Volkswagen Golf Plus
Can quality and practicality make up for anonymous looks?
It’s an often-overlooked member of the compact MPV class, but the VW Golf Plus is worth considering. By combining all the best bits of the company’s famous family hatchback with an even more spacious and versatile cabin, the big five-door makes a great deal of sense. Yet it doesn’t shout about its talents from the outside.
Unlike its boldly styled rivals, the bland VW doesn’t stand out from the crowd. Dull and unadventurous lines mean it looks very much like a normal Golf to the untrained eye. Even standard 16-inch alloy wheels fail to add glamour to the range-topping SE test car.
This low-key theme continues inside, where it’s clear that VW has chosen function over flair. The upright dashboard has a logical, no-nonsense layout, which sets it apart from the busy Ford and glitzy Mercedes interiors.
There’s nothing wrong with the quality, though. All the switchgear operates precisely, plus the fit and finish is first-rate. Even some hard plastics don’t detract from the overall solid feel of the cabin.
So the Golf Plus’ interior isn’t eye-catching, but a lot of thought has gone into making it both practical and comfortable. A sliding and split-folding rear bench allows you to choose either extra legroom for rear passengers or more luggage space.
Even in its smallest form, the boot holds a useful 395 litres of luggage, while a false floor lifts to reveal extra storage space. There’s also a neat elastic net to stop loose items rolling around.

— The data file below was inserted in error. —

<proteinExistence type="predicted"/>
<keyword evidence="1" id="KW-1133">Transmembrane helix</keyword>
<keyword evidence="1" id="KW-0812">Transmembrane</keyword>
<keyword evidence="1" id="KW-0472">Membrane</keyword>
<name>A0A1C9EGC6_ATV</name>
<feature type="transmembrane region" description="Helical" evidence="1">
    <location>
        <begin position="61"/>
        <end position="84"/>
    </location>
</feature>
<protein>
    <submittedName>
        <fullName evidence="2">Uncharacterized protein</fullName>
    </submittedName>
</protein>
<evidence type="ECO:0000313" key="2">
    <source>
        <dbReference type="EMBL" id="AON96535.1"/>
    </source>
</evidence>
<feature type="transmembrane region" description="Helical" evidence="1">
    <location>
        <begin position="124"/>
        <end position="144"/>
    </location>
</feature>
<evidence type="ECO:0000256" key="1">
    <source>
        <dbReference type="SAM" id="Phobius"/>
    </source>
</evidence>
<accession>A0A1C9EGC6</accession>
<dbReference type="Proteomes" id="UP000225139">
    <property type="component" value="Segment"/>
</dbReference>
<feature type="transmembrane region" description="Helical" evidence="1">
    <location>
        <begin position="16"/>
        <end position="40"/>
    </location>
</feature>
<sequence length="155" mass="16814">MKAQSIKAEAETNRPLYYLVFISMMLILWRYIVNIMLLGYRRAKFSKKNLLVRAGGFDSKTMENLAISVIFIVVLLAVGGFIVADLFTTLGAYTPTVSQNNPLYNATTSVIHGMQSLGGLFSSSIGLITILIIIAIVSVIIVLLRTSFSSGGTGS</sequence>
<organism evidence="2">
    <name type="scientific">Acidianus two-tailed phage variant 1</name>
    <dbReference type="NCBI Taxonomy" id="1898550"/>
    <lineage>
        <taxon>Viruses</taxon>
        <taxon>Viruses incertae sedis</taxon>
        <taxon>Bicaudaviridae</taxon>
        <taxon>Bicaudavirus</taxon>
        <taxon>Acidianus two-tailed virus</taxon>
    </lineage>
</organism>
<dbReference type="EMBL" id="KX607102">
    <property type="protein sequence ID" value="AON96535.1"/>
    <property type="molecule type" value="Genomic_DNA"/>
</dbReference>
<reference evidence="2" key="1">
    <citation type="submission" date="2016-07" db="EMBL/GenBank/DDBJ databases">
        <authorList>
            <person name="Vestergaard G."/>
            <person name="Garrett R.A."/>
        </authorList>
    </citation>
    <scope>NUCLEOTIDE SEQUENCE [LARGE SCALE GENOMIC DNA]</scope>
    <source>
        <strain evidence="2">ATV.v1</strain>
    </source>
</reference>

What’s more, there are plenty of useful cubbies, including hidden trays under the front seats, a lidded box in the centre console and a very large air-conditioned glovebox.
While the VW doesn’t match its rivals for standard kit, you do get all the essentials, such as Bluetooth, air-conditioning and a clever Park Assist system, which automatically slots the car into the tightest of spaces.
The Golf Plus put in a strong performance at the test track, where the punchy 138bhp 2.0-litre TDI diesel engine helped it to match the B-Class for in-gear acceleration and beat the C-MAX in the sprint from 0-60mph.
Like the Ford, our VW was fitted with a twin-clutch gearbox, but this DSG set-up isn’t as smooth or predictable as the PowerShift transmission. It also adds a hefty £1,350 to the VW’s price, as well as increasing its CO2 emissions from 132g/km to 144g/km.
Away from the track, the Golf Plus isn’t as engaging to drive as the C-MAX, but it trumps the more expensive B-Class. The VW’s well weighted steering feels more natural than the Mercedes’, while its softer suspension does a better job of soaking up bumps and potholes.
The Golf Plus also undercuts the B-Class on price. Even if you go for the DSG box, it costs £23,995 – £715 less than the Merc. With a manual box, the saving increases to £2,080. Factor in a £329 three-year pre-paid service pack and it makes the B-Class look expensive.
Chart position: 2WHY: If you’re looking for a solidly upmarket family car, the Golf Plus is worth considering. VW quality and design make it a very sensible choice.
In this review
- 1IntroductionAll-new Mercedes B-Class is targeting the best compact MPVs. We test it against two top buys
- 21st Ford C-MAXFamily favourite will prove difficult to beat
- 32nd Volkswagen Golf Plus - currently readingCan quality and practicality make up for anonymous looks?
- 43rd Mercedes B200 CDI SportCan stylish second-generation car take on the class leaders?
- 5Facts and figures